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The 5-minute Exercise That Stopped Me from Procrastinating

What is ‘Episodic Future Thinking’ and how it works


Photo by Andrea Piacquadio

When I was in college, my friends used to call me ‘last-minute Matt’…

…not for noble reasons, but for my consistency when it came to procrastinate. I’d postpone studying or writing essays until the very last minute, achieving sub-par grades.

Among the many reasons pushing me to procrastinate, there was something I would discover only years later: I was totally disconnected from my future self.

The Matt who had to pick up textbooks and focus on them, wasn’t the same Matt that two years later graduated. At least, that was how my mind was sabotaging my future.

Fast forward to when I started understanding my procrastination, one of the psychologists I interviewed for Finish What You Started told me how to connect to my future self, making sure I would take responsibility for him.

Enters Episodic Future Thinking.

EFT is the capacity to imagine or simulate experiences that might occur in one’s personal future (Schacter, et al. 2017). Studies on EFT have found that it improves a wide range of dynamics: from decision making to emotion regulation, intention formation, and planning. EFT helps us connect to our future selves. It allows our brains to focus on long-term, larger rewards, channeling our actions to achieve THOSE instead of short-term rewards (usually distractions).

Quoting Schacter et al. “Typically, future rewards are devalued in relation to the extent of delay (i.e., temporally discounted), often leading to shortsighted choices of the smaller reward option. However, when people simulate consuming the larger reward, they become more patient and shift to favoring this more farsighted choice.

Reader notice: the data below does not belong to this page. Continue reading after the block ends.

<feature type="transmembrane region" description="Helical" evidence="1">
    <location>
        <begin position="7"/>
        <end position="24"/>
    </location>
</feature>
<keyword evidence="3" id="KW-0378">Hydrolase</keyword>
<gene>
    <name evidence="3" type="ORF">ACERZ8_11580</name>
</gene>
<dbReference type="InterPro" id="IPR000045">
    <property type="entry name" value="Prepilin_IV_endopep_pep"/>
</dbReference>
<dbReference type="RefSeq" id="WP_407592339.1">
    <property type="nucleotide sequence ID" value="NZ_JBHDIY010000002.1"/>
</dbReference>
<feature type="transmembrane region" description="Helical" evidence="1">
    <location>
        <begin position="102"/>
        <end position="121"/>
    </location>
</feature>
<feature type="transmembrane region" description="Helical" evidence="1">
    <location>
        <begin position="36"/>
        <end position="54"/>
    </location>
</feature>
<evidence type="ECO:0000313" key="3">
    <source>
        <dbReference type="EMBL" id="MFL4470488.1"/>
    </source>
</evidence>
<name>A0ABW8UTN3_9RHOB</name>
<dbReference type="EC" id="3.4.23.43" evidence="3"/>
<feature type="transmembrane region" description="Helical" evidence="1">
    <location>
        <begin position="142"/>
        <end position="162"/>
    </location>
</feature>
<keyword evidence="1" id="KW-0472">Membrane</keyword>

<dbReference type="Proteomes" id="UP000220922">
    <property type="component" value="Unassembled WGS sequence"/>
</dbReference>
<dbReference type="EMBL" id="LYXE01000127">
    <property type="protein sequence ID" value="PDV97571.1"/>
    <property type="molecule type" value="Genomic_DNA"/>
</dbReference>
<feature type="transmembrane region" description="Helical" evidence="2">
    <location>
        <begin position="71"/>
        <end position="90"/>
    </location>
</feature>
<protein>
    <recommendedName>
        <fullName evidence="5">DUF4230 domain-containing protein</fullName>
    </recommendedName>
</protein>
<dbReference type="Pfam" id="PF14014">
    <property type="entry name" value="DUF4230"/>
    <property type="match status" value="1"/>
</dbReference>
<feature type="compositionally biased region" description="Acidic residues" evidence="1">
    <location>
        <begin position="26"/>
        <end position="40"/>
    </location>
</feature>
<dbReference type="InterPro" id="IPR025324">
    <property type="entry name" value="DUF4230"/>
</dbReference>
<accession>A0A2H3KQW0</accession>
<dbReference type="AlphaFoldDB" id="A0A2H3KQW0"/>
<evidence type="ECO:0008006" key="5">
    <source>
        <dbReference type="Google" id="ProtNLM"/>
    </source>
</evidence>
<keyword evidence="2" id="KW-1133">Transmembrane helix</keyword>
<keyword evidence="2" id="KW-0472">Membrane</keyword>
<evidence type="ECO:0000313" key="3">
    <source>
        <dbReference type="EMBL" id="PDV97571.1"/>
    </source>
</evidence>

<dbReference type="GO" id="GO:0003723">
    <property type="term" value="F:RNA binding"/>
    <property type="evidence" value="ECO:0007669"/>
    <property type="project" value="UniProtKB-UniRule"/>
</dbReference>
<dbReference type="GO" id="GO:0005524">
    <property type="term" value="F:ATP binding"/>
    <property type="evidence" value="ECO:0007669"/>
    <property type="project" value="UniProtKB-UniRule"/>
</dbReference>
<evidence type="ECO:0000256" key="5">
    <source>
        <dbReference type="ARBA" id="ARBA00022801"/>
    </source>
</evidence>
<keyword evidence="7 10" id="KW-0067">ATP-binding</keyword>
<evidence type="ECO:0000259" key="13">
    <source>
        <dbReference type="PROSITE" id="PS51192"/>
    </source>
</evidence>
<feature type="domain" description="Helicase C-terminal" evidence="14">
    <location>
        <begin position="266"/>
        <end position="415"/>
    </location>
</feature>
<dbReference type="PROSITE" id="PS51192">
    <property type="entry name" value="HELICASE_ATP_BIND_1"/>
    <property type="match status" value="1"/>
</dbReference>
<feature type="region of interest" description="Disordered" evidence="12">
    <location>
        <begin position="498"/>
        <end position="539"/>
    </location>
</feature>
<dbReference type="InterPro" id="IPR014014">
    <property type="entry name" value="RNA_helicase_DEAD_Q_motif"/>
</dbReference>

The more your imagination is vivid, the better you can connect with your future self. And the better you are connected to your future self, the easier will be to take care – and responsibility – for that person. Because, after all, it’s always you that will be facing any decision you take in the present, whether it’s a good or a bad one.

But how does EFT work?

I actively used it when I was writing Finish What You Started. Here’s what I did:

  • Sit down with no distractions, no phone, no TV.
  • Set my mind to the future, 6 months after the book was published.
  • Visualize my future self. How do I feel? Am I happy that my book is finally out and people are reading it?

And here’s the most important part:

  • What am I wearing? How does the texture of the clothes feel on my skin? Do I look slightly older? Does my beard feel crispy or I’m perfectly shaven? Am I tired, because I’ve just come back from running? What can I smell? Am I in the same flat, or have I moved to a larger apartment? Is the sun getting in from the windows?

As the psychologist emphasized, the key is to focus on those small details (it’s just an example of course, but feeling my beard/shaven skin with my hand really helped me with the visualization).

I did this exercise once a week while working on the book. The result I got is that whenever I opened my laptop and started writing, I knew I was doing it for the happiness of that guy. The future me.

What goal are you working towards? Can you set 5 minutes every week to sit down alone with no distractions and visualize your future self? 
I hope you can, because it will magically put you on the right path.